Saturday, February 18, 2006
Amaryllis and the lost shepherdess
In checking my spelling of Amaryllis, I discovered that it is also the name of the shepherdess in a love poem by Virgil. How appropriate! This is the intricate layering of Art and Nature, yarn and knitting.
I also found another pattern that made me think of being wrapped in a flower. At the right is Ole Bolero from Fiddlesticks Knitting. The lovely flared sleeves look like the flowers of the Trumpet Vine - spectacular flashes of red in August. This fetching cropped top could also be knit in Periwinkle, at left, then it would be like Canterbury bells - soft shades of blue and mauve to colour a summer evening. The garment itself is very pastoral - something a shepherdess might wear. "Ethnic" is still very much in fashion so there is still time to knit and enjoy it!
I also found a poem "The Lost Shepherdess" by Robert Herrick (1591-1674). His shepherdess is a little truncated, but the idea is still the same. There is even the word "knit" in the last line. Why I may have met my soul mate. He's 415 years old and lost....hmmmm. The poem you will remember by Robert Herrick starts out "Gather ye rosebuds while ye may..." The picture on the right is my gathering of rosebuds - It's a scarf done in a crocheted rosebud stitch (more on crochet later) using Country Silk in both Berry and Wine.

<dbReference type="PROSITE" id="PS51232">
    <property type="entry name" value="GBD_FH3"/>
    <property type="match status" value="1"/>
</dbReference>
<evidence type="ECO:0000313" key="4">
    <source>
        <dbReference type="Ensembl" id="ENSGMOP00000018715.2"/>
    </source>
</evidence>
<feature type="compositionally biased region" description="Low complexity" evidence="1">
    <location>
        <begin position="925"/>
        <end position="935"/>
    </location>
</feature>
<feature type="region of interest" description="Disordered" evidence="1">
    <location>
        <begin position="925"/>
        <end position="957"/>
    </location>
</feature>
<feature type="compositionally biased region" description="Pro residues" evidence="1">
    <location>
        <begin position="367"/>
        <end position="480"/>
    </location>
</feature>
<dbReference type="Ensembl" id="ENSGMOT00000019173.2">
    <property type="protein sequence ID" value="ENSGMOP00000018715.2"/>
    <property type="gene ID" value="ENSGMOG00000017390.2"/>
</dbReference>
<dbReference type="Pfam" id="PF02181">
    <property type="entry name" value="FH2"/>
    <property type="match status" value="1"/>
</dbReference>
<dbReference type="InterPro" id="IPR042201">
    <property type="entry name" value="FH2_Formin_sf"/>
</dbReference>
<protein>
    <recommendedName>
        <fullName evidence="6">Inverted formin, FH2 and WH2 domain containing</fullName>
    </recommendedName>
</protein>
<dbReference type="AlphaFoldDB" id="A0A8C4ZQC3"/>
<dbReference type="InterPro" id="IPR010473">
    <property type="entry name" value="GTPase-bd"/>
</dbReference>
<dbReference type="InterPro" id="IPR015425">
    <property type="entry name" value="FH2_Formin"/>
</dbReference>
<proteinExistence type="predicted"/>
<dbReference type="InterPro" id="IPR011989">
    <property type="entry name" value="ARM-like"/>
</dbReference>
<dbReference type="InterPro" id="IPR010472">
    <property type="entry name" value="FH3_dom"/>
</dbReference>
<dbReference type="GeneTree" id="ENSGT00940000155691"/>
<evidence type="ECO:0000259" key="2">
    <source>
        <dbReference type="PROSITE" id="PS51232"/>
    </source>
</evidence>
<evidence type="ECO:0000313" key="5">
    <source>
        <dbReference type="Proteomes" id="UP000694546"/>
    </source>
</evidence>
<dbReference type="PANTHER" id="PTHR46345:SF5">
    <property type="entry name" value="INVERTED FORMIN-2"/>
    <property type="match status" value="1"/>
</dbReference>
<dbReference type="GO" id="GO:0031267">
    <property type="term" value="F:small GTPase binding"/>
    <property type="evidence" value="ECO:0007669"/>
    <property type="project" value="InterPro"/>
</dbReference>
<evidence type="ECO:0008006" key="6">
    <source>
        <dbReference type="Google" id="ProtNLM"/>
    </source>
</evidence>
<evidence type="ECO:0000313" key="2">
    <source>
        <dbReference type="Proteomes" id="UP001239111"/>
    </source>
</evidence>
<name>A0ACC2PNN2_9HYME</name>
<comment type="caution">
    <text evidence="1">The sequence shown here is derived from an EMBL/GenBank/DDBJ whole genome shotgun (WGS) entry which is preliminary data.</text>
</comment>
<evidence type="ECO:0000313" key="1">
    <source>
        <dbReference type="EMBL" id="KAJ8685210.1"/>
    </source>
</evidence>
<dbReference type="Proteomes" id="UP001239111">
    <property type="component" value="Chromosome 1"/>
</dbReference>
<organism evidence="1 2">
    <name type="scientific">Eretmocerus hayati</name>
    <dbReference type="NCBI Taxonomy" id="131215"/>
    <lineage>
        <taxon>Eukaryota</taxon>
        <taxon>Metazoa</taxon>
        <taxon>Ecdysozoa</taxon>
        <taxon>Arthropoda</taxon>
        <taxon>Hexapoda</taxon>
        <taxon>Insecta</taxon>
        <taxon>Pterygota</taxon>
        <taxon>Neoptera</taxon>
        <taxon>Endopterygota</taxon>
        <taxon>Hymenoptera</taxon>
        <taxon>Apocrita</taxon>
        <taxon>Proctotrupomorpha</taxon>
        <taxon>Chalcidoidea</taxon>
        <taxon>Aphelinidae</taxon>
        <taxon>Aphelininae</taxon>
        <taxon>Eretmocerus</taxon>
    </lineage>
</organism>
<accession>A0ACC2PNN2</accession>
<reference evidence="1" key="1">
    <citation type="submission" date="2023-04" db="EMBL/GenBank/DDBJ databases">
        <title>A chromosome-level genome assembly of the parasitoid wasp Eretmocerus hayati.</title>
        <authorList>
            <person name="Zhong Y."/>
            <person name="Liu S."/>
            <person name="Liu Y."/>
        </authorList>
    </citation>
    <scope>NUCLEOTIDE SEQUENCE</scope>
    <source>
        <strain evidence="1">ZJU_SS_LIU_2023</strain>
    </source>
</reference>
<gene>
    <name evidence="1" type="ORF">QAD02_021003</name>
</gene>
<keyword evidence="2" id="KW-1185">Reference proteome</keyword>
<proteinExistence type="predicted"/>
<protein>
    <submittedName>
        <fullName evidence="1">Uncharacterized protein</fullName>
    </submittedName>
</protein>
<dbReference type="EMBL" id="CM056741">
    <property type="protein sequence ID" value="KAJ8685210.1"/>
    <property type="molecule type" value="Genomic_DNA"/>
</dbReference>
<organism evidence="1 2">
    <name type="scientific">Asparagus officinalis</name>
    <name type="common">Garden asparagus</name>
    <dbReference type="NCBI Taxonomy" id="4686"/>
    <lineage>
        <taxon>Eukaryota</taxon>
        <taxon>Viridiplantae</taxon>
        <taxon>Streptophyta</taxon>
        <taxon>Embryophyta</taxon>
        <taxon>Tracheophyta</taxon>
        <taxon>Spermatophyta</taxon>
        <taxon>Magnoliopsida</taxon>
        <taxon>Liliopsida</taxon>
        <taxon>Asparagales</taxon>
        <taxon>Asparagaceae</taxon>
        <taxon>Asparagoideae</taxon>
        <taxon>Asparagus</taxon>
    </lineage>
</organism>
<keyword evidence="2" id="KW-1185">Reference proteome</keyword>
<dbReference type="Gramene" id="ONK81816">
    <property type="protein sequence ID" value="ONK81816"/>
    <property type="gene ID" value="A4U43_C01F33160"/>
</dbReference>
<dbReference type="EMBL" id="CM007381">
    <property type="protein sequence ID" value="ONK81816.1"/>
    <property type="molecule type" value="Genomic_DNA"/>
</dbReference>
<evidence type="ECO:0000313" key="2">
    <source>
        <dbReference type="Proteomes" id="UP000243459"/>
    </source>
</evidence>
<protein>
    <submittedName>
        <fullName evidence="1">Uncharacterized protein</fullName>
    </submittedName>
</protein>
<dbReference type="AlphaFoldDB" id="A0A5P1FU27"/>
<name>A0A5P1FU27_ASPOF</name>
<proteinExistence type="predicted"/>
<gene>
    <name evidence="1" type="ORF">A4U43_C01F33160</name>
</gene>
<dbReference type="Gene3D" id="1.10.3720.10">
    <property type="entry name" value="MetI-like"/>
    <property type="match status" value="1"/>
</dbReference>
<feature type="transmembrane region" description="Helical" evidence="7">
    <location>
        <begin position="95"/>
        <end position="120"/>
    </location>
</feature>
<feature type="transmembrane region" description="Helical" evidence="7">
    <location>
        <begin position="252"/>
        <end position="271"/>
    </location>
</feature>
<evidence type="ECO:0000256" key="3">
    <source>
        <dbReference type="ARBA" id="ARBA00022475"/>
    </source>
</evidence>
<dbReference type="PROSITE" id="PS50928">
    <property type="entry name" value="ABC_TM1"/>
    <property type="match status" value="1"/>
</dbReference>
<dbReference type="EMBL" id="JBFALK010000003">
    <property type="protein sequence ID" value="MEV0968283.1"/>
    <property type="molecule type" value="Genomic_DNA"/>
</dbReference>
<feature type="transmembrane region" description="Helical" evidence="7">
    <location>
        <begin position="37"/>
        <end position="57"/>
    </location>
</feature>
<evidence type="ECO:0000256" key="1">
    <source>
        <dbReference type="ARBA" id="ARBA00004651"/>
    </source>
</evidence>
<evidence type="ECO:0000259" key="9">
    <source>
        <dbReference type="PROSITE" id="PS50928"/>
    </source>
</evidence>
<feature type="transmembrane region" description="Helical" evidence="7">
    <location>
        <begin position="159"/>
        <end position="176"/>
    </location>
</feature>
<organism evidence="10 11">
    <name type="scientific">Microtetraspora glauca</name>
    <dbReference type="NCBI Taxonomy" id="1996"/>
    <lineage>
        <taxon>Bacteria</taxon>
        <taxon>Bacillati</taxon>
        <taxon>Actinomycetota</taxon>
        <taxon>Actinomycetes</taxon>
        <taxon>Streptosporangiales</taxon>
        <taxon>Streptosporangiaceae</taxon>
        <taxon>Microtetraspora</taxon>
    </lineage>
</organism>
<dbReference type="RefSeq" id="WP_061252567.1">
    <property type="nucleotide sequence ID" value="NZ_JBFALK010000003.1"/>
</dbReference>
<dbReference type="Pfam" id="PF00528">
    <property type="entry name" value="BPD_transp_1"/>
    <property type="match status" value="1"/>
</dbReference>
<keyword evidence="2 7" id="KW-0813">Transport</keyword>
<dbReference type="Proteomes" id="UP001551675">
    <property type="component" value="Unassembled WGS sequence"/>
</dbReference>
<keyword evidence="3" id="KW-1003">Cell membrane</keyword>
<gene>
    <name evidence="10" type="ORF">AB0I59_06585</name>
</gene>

Here is Robert Herrick looking for his shepherdess:
The Lost Shepherdess
Among the myrtles as I walk'd
Love and my sighs thus intertalk'd:
Tell me, said I, in deep distress,
Where I may find my Shepherdess?
--Thou fool, said Love, know'st thou not this?
In every thing that's sweet she is.
In yond' carnation go and seek,
There thou shalt find her lip and cheek;
In that enamell'd pansy by,
There thou shalt have her curious eye;
In bloom of peach and rose's bud,
There waves the streamer of her blood.
--'Tis true, said I; and thereupon
I went to pluck them one by one,
To make of parts an union;
But on a sudden all were gone.
At which I stopp'd; Said Love, these be
The true resemblances of thee;
For as these flowers, thy joys must die;
And in the turning of an eye;
And all thy hopes of her must wither,
Like those short sweets here knit together.
Have a great weekend - Carol